With the federal guarantees on a large chunk of its student loan portfolio in limbo, River Forest Bancorp saw its nonperforming assets shoot up last year.
The experience has been a study in patience for the $2.1 billion-asset company, which owns nine banks in Chicago and its suburbs. For two years, since it was discovered that employees falsified some collection records, it has awaited word from the Department of Education on whether more than $6.8 million in student loans have lost their guarantees.
Because of the uncertainties, the bank included those loans in nonperforming assets at yearend 1995. A year earlier, the company's nonperforming student loans totaled just $131,000.
In mid-1994, the company discovered that some calls employees said they had made to delinquent borrowers didn't match the actual calls made, despite a tracking system to locate such discrepancies.
Student loan servicing rules require certain collection actions, including the number of calls to delinquent borrowers, to maintain their guarantee.
"I think that we were being quite diligent about the way we were handling this," said Robert J. Glickman, president and chief executive. "We didn't really contemplate the idea that our employees would cheat us."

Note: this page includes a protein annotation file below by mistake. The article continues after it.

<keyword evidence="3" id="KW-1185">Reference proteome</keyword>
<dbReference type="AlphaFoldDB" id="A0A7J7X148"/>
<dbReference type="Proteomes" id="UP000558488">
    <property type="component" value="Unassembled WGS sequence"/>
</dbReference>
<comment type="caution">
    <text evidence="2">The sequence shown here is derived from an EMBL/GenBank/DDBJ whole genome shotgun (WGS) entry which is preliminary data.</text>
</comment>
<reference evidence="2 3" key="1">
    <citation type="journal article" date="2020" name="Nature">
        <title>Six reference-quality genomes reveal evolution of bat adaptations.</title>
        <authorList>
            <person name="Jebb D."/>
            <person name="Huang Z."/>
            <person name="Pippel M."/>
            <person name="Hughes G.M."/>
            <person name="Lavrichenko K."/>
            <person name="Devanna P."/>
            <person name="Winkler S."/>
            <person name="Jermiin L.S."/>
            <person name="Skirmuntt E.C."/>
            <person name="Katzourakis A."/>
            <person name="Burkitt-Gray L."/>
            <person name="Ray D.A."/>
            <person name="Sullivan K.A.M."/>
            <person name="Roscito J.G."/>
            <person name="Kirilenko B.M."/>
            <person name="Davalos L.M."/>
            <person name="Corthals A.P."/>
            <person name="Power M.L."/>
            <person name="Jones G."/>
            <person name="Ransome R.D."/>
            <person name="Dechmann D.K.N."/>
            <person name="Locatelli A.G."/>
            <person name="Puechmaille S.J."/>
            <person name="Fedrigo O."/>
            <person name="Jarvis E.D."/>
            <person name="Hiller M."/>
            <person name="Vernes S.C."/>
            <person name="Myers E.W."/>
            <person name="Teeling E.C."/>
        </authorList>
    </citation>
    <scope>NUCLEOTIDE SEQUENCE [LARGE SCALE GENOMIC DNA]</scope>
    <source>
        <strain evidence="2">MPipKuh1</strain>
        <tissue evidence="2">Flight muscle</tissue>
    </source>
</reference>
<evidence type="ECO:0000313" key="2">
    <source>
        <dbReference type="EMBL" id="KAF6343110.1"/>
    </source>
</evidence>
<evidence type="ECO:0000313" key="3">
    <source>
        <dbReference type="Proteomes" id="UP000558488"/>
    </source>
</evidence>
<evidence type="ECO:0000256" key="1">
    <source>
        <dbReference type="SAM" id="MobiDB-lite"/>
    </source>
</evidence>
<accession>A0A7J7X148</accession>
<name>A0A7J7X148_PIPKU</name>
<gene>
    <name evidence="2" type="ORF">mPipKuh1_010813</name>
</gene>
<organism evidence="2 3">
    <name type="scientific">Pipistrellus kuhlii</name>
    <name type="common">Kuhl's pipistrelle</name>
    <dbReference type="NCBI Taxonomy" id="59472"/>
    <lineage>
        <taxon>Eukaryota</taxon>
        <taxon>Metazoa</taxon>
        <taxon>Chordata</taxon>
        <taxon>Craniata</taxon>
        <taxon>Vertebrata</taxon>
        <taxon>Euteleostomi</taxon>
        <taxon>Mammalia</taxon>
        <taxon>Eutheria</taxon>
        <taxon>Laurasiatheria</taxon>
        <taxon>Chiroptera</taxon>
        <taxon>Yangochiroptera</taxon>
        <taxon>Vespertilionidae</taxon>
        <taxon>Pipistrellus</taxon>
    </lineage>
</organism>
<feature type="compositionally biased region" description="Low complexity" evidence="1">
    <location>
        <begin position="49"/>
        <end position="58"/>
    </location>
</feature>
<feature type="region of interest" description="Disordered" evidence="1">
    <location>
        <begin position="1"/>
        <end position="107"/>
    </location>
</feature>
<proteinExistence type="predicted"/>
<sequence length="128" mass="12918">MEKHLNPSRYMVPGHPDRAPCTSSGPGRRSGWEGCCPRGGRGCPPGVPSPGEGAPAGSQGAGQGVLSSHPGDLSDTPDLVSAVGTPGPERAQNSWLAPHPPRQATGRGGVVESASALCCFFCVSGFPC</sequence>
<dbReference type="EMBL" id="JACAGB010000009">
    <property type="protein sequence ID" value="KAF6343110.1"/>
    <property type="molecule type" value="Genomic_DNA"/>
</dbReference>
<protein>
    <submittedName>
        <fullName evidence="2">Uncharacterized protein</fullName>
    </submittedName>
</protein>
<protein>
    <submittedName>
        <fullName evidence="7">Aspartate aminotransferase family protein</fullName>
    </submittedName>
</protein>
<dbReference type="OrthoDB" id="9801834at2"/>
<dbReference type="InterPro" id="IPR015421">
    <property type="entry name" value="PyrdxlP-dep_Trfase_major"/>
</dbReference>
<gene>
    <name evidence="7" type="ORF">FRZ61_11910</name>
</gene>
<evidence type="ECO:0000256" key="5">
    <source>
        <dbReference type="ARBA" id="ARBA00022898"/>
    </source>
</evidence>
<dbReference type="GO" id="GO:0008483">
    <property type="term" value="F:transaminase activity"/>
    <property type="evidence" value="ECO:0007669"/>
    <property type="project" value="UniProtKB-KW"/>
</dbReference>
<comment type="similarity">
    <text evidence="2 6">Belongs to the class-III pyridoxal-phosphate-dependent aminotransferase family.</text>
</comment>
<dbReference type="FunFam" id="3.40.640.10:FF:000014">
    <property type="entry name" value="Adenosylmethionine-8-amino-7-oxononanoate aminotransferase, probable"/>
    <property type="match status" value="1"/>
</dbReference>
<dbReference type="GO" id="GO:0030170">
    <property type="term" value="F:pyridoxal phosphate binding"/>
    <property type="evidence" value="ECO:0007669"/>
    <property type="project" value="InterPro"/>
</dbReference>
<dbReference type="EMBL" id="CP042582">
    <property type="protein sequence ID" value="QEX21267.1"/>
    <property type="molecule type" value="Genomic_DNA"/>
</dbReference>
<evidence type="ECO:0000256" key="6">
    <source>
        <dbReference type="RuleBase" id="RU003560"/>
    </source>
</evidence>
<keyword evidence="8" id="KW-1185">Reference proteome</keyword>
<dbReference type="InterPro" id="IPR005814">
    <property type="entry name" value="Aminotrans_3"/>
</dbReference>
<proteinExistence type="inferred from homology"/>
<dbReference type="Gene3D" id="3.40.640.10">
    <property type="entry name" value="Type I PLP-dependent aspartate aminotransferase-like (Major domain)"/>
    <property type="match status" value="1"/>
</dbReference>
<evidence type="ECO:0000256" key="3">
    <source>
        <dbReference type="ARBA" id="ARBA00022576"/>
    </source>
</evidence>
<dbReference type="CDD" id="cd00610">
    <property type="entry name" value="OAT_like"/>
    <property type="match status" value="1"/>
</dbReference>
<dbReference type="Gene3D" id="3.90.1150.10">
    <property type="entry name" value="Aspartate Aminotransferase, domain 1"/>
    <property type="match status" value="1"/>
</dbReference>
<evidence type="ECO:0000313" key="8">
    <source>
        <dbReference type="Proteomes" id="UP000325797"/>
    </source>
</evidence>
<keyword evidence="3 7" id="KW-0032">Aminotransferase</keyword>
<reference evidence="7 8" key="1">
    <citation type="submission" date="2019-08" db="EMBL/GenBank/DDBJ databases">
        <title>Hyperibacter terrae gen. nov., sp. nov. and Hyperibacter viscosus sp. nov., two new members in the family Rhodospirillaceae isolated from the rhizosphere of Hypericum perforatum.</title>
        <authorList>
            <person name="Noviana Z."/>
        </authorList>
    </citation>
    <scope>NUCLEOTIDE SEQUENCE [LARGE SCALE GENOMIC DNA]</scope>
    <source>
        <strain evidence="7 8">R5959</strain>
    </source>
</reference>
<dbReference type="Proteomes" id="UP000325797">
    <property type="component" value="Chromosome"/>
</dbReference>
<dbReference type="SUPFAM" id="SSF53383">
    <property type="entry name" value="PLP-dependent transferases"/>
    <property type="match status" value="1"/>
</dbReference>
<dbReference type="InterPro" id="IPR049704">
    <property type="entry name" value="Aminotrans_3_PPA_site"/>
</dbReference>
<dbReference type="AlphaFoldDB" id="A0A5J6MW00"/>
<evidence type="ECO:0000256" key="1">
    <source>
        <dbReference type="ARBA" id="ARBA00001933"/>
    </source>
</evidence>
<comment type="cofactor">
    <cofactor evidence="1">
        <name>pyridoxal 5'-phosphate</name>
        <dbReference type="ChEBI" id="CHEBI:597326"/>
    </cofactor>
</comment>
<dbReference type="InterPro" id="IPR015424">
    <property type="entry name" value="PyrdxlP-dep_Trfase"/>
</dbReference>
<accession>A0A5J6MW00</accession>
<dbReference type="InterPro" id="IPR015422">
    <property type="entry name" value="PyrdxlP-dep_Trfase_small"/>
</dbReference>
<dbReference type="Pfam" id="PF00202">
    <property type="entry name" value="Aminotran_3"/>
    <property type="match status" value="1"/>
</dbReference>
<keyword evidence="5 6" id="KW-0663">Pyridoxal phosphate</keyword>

Lenders are required to make eight calls to each delinquent borrower. All of the delinquencies in question got seven calls, but not the eighth. "If you actually did call people seven times ... how many would wake up on the eighth call?" and pay, Mr. Glickman asked.
River Forest subsequently fired about five part-time employees and has since implemented a new computer system to track calls to delinquent borrowers, he said.
The company, which has about $400 million in student loans out of total loans of $1.56 billion, notified the Department of Education of the problem two years ago. The agency, which issued the guarantee, is determining whether the loans lost their guarantees, and if they did, whether to reinstate them.
Because that process "is slower than we would have thought," as Mr. Glickman put it, millions of dollars in student loans were reclassified.
A spokesman for the Department of Education said he could not confirm or deny a specific investigation. He added that, in general, there is no standard time frame for resolving investigations.
Mr. Glickman said he hopes the guarantees will be re-established, eliminating nonperforming status.
"I don't think the government really has been harmed," he said.
Such problems could plague any type of bank loan collections, Mr. Glickman said. But student loans have an added twist: "The unique thing about student loans is, student loans are guaranteed if you follow the rules," he said.
Nonetheless, Mr. Glickman said, River Forest, whose 1995 net income was up 49% over 1994, will maintain its student lending niche. "We're going to continue one way or another," he said. "It's a main business for us."